In the meantime, politicians and energy lobbyists take advantage by doing things like experimenting with fracking (it’ll bring down energy prices! Hopefully enough for everyone to be able to afford bottled water when the underground gas fissures start joining up and making the water supply flammable – hurrah!), cutting green subsidies and hiking up the costs of public transport (because inflation is rising and rail profits are in danger of slightly decreasing – to the rescue, commuters who have already subsidised the owners via tax!).

But Earth Overshoot Day is a potent reminder of our transgressions – of our ability to overeat, overspend, overheat, over-everything by a third, every year – and of the need to do everything we can to limit them, especially if we are lucky enough not to be as overstretched by life as the planet is by us. Now, if you’ll excuse me, I have to put some stale bread in the freezer and promise myself that when I have enough I’ll make bread pudding, even if I have to drop an episode of Law & Order: SVU to do so. There is no time to waste at all.

Related

LUCY-HERO.jpg

Lucy Mangan: "We live in a culture of bullying"

hero-pornography.jpg

Lucy Mangan: "How much pornography do men actually need?"

rexfeatures_2713086a.jpg

Lucy Mangan: "Jane Austen on a ten pound note? It’s just the start"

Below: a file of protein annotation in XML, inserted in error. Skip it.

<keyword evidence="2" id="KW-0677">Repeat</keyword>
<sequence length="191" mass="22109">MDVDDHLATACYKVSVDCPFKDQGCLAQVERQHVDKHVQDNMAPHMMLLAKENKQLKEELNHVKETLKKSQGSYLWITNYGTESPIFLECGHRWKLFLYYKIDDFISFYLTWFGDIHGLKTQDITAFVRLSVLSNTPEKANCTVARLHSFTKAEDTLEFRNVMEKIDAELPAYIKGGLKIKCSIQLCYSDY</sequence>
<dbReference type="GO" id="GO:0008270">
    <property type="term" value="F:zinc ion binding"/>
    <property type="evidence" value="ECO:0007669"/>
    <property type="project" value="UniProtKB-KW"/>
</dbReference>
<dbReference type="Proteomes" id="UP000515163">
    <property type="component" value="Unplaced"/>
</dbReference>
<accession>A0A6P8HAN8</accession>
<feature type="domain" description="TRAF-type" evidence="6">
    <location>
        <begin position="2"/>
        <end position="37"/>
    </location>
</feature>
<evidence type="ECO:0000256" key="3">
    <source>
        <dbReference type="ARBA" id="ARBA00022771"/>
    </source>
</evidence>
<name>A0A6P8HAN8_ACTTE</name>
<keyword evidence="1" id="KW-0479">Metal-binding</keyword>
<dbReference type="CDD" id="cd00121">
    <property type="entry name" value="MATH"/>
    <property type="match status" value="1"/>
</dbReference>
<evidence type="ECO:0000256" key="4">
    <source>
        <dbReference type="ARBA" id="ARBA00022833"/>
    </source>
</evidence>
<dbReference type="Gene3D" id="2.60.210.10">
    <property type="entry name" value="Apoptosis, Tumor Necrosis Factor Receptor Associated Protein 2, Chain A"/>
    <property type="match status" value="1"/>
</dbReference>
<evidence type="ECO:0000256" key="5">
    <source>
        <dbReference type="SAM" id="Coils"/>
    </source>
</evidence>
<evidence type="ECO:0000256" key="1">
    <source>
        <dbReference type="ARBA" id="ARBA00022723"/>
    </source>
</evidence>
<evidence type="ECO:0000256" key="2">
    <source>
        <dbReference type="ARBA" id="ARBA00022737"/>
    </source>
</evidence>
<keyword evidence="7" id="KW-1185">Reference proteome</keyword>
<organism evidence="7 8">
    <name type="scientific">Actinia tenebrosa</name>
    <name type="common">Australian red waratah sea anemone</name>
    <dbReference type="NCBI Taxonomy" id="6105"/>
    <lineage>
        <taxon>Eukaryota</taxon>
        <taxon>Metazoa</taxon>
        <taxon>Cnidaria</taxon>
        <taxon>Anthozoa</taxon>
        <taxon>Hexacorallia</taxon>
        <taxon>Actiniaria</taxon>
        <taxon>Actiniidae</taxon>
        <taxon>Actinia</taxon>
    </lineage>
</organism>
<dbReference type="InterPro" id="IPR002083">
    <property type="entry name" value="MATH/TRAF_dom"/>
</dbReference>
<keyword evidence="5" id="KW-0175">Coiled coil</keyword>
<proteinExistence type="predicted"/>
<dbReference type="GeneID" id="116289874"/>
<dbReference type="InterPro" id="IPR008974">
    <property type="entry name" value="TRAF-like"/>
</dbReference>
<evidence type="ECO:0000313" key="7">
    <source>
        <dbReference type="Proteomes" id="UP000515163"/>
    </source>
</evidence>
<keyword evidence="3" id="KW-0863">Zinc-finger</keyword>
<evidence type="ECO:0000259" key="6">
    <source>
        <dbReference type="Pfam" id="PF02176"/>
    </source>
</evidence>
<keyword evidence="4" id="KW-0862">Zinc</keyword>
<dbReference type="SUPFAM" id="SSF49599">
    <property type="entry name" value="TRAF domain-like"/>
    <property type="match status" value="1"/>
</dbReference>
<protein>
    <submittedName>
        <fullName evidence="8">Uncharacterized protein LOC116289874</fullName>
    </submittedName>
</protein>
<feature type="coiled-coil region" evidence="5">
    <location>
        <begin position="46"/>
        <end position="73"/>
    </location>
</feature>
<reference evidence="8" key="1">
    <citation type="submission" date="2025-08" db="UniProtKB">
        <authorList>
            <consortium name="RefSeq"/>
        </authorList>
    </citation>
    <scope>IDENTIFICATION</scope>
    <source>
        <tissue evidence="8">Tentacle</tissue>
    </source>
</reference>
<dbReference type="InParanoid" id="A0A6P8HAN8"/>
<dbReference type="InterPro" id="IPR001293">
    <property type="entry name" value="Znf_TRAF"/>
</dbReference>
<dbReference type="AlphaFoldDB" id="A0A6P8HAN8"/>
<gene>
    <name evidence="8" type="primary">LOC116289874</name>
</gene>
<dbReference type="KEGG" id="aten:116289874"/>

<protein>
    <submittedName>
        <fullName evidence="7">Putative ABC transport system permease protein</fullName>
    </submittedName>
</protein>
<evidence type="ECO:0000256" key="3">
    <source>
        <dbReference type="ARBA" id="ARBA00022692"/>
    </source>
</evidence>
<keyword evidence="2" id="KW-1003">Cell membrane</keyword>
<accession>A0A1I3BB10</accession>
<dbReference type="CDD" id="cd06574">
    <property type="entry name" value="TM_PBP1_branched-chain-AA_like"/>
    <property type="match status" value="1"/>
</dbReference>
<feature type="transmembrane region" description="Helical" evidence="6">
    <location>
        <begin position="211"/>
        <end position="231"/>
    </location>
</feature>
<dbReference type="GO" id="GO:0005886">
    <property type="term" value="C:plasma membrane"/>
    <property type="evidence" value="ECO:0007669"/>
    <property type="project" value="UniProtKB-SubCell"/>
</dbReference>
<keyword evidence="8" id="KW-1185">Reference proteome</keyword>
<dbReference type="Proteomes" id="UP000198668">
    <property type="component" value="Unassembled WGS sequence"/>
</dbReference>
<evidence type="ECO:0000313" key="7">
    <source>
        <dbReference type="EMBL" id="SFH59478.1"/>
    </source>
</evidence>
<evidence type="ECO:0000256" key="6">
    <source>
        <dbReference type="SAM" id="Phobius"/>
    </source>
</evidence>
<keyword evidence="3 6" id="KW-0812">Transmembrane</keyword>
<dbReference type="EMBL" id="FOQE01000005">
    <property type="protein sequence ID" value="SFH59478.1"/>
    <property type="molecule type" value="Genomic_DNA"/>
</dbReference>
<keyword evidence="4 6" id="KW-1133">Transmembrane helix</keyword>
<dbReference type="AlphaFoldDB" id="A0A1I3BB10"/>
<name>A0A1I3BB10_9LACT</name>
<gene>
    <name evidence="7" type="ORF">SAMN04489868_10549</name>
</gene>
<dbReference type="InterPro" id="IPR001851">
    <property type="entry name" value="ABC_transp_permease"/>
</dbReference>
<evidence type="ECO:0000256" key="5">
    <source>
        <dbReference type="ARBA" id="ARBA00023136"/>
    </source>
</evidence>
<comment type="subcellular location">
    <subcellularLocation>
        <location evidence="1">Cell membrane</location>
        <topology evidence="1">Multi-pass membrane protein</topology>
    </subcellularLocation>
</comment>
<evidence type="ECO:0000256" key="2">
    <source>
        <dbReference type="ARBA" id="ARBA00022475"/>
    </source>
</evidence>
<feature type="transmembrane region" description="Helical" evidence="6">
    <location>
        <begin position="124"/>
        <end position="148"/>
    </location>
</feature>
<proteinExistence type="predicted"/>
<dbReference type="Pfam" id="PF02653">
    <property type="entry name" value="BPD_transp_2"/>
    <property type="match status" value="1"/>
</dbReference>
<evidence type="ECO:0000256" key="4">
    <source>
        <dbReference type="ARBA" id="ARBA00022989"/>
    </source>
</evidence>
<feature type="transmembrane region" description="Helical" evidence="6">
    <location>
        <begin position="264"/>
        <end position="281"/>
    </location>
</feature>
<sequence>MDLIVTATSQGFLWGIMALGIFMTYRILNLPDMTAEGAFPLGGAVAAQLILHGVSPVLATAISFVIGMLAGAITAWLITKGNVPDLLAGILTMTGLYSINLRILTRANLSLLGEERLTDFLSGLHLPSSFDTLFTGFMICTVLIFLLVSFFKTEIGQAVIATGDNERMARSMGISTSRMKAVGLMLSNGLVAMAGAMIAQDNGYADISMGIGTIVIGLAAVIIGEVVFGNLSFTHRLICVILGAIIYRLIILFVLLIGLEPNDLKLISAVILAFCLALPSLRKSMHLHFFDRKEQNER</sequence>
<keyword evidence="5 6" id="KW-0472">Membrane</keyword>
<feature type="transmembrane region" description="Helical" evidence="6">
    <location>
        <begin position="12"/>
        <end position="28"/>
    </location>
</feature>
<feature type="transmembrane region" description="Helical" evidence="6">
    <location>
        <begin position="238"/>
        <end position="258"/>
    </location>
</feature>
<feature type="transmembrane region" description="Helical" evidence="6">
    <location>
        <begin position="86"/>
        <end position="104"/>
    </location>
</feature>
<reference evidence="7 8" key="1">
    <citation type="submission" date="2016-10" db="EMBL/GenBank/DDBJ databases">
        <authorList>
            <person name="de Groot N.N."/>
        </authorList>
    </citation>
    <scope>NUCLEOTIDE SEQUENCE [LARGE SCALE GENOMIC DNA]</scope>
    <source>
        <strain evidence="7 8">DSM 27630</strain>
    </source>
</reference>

More

Lucy Mangan: “Apathy is domestic violence's biggest ally”

We shouldn't as why women stay - we should ask how it came to be that it was impossible for them to leave

by Lucy Mangan
01 Aug 2017

Lucy Mangan: we should “think twice” before considering porn harmless

“Porn has become normalised, placed almost beyond criticism by its sheer prevalence”

by Lucy Mangan
25 Jul 2017

Lucy Mangan is defending our right to platonic friendships

Our columnist on the infuriating mistrust a one-on-one dinner with a friend provokes

by Lucy Mangan
11 Jul 2017

Lucy Mangan: being ambitious isn’t for everyone

"I cannot live at full stretch"

by Lucy Mangan
08 Jun 2017

Lucy Mangan is exhausted by the “age of extremes”

“Can’t we all just agree to meet half-way?”

by Lucy Mangan
17 May 2017

Lucy Mangan: “Why I regret losing my religion”

"The older I get and the more chaotic the world gets, the more I wish I could trust in a higher power."

by Lucy Mangan
03 May 2017

Lucy Mangan exposes the dangers of parental point scoring

“Enough of this parent worship”

by Lucy Mangan
01 May 2017

“Family planning: the equality question”

Lucy Mangan on the burden of contraception

by Lucy Mangan
01 Apr 2017

Lucy Mangan on why feeling beautiful starts with your thoughts

“Erase the ugly voices in your head”

by Lucy Mangan
01 Apr 2017

“A step-by-step guide to sexism”: Lucy Mangan responds to ‘Legs-it’

You are a lady and you have legs. Use them to kick ass.

by Lucy Mangan
01 Apr 2017